The first indication of the path not taken in selling space to the American people came almost as the sound of the engines of the Apollo 11 launch faded from the warm Florida sky. During the network coverage of the launch former president Lyndon Johnson was sitting with Walter Cronkite discussing the importance of Apollo 11. Anticipating the success of the flight Johnson began talking about how the success of Apollo 11 could now be translated into solving our earthly problems related to poverty. This is without the understanding that success in a technical enterprise really has nothing to do structurally with solving a social problem. The constant refrain that I remember even as a child was that if we can put a man on the moon, surely we can solve x, y, or z social problem. National technical enterprises can solve social problems but not in the way that was carried out by Project Apollo. The canals, the railroads, the interstates, and even the internet solve social problems through enabling the people to create wealth, literally enabling the constitutionally derived pursuit of happiness, not providing happiness itself. This was not NASAs fault, but it provided the evaluation criterion whereby NASAs efforts over the next forty years would fail in comparison to competing social priorities.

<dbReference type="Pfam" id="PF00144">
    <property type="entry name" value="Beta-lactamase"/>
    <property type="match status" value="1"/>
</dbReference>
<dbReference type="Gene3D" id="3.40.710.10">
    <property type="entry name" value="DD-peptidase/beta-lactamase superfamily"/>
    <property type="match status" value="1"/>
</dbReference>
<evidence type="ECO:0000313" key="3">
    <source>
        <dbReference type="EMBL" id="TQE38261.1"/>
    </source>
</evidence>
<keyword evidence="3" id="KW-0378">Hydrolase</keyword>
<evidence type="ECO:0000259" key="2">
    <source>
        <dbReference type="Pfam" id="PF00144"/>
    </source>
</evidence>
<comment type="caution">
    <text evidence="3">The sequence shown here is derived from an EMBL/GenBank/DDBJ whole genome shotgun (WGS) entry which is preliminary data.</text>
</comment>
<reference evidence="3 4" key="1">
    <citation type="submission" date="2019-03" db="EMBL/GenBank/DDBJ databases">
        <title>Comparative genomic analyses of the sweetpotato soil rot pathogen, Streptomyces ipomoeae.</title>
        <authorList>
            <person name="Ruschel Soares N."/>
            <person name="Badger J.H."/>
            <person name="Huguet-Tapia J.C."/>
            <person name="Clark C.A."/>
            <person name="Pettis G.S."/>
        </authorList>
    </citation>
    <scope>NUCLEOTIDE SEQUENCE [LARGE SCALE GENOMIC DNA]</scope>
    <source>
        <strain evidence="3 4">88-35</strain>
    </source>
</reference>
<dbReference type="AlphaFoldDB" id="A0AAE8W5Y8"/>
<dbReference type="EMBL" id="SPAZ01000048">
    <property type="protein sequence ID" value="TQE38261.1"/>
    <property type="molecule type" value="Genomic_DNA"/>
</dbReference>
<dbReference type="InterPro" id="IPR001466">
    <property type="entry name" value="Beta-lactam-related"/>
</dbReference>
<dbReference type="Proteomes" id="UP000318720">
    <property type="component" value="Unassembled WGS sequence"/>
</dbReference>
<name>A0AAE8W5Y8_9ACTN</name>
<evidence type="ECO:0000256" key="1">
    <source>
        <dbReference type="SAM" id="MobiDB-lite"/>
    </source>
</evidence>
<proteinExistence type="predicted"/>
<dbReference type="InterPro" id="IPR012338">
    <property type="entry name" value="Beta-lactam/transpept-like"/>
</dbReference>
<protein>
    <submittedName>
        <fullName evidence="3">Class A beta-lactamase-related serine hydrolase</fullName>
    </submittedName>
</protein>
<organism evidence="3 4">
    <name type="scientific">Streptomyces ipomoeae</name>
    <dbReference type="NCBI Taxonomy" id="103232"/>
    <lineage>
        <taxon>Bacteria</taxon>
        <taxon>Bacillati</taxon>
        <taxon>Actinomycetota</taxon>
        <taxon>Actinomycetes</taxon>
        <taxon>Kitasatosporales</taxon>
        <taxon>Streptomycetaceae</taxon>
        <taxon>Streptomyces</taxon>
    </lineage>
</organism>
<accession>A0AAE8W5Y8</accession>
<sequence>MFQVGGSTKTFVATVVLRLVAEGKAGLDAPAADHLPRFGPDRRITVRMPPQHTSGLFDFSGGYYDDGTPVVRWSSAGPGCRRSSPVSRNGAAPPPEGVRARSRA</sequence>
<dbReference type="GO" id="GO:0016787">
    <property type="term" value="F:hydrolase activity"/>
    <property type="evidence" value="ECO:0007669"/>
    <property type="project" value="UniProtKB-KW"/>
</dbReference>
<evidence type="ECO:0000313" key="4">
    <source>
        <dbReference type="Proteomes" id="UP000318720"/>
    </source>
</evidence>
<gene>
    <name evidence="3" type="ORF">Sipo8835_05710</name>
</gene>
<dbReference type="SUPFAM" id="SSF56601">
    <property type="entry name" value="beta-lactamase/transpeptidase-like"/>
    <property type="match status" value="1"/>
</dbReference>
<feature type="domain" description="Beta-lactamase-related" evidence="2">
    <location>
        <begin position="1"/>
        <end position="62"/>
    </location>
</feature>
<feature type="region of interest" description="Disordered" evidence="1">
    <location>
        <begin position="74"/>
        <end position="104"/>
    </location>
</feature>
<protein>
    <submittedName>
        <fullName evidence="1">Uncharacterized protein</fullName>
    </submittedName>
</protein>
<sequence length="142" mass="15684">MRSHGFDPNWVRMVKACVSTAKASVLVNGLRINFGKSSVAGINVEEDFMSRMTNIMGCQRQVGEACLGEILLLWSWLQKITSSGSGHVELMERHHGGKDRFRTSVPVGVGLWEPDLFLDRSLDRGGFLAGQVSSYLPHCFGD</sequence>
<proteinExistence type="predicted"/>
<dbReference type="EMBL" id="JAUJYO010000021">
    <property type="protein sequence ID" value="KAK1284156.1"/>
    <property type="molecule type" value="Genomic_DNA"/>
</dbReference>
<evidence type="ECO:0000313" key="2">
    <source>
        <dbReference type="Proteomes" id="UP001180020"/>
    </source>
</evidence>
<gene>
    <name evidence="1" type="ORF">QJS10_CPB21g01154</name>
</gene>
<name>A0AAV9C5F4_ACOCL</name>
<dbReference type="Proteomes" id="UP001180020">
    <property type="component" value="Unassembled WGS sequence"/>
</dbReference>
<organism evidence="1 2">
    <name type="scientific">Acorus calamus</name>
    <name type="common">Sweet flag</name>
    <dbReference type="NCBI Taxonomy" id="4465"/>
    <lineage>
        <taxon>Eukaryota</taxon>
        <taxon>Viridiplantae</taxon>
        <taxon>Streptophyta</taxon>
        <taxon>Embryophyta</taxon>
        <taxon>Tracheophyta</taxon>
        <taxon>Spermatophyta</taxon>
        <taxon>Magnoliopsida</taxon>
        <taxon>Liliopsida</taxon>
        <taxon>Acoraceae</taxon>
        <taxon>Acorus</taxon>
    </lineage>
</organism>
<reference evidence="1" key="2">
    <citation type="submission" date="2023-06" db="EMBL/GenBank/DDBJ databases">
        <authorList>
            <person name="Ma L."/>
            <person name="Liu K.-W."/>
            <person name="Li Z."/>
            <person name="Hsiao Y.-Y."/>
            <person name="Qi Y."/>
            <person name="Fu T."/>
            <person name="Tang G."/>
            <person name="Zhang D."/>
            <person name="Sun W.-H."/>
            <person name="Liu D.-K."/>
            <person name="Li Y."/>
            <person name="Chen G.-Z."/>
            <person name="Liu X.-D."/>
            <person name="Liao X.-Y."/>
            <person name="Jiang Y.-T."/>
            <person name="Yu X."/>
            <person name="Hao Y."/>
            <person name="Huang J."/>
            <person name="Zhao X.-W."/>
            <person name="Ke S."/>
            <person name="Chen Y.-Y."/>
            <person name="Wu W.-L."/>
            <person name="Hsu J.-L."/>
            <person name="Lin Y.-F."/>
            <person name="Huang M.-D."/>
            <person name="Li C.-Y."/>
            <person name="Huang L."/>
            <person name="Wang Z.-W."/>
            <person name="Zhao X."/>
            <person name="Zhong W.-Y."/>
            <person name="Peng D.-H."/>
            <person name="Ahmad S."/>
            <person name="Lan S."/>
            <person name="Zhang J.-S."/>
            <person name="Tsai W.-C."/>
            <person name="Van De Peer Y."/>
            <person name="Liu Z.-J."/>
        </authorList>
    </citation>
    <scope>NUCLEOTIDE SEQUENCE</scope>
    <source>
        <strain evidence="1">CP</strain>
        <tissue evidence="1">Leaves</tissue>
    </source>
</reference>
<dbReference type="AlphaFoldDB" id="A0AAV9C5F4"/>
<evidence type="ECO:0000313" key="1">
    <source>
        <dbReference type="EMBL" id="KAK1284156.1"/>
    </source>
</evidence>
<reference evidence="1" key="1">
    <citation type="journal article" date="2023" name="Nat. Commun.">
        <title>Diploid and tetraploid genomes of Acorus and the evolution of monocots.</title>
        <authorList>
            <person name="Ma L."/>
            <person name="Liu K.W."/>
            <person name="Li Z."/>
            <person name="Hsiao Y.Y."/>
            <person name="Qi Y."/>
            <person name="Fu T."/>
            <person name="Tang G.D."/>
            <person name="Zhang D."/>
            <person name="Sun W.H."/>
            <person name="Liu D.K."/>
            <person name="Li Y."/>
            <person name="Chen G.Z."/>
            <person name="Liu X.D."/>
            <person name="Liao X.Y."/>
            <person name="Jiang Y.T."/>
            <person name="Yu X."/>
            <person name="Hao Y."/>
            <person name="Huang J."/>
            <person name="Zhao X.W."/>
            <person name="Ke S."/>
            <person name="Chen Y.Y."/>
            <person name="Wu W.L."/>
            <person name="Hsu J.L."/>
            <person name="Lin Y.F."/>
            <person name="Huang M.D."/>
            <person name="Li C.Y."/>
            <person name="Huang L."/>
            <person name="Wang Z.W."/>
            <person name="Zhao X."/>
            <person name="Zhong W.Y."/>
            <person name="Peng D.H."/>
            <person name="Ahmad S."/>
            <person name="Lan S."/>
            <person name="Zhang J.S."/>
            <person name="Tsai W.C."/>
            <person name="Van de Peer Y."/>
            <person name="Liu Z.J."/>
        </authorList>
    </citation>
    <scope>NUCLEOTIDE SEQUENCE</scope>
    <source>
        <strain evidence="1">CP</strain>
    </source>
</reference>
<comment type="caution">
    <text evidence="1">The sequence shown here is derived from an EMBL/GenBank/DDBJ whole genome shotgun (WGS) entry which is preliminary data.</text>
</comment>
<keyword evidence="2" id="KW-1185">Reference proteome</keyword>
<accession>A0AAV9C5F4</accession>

This meme spoken by Johnson became popular even as Neil and Buzz walked on the Moon. From Thor Hogan's brilliant book, "Mars Wars - the Rise and Fall of the Space Exploration Initiative (SEI)":

Public sentiment toward the space program had also begun to shift, with increasing concerns that the government had misplaced priorities. A Gallup Poll conducted in July 1969, at the time of the Apollo 11 mission, indicated that only 39% of Americans were in favor of U.S. government spending to send Americans to Mars, while 53% were opposed.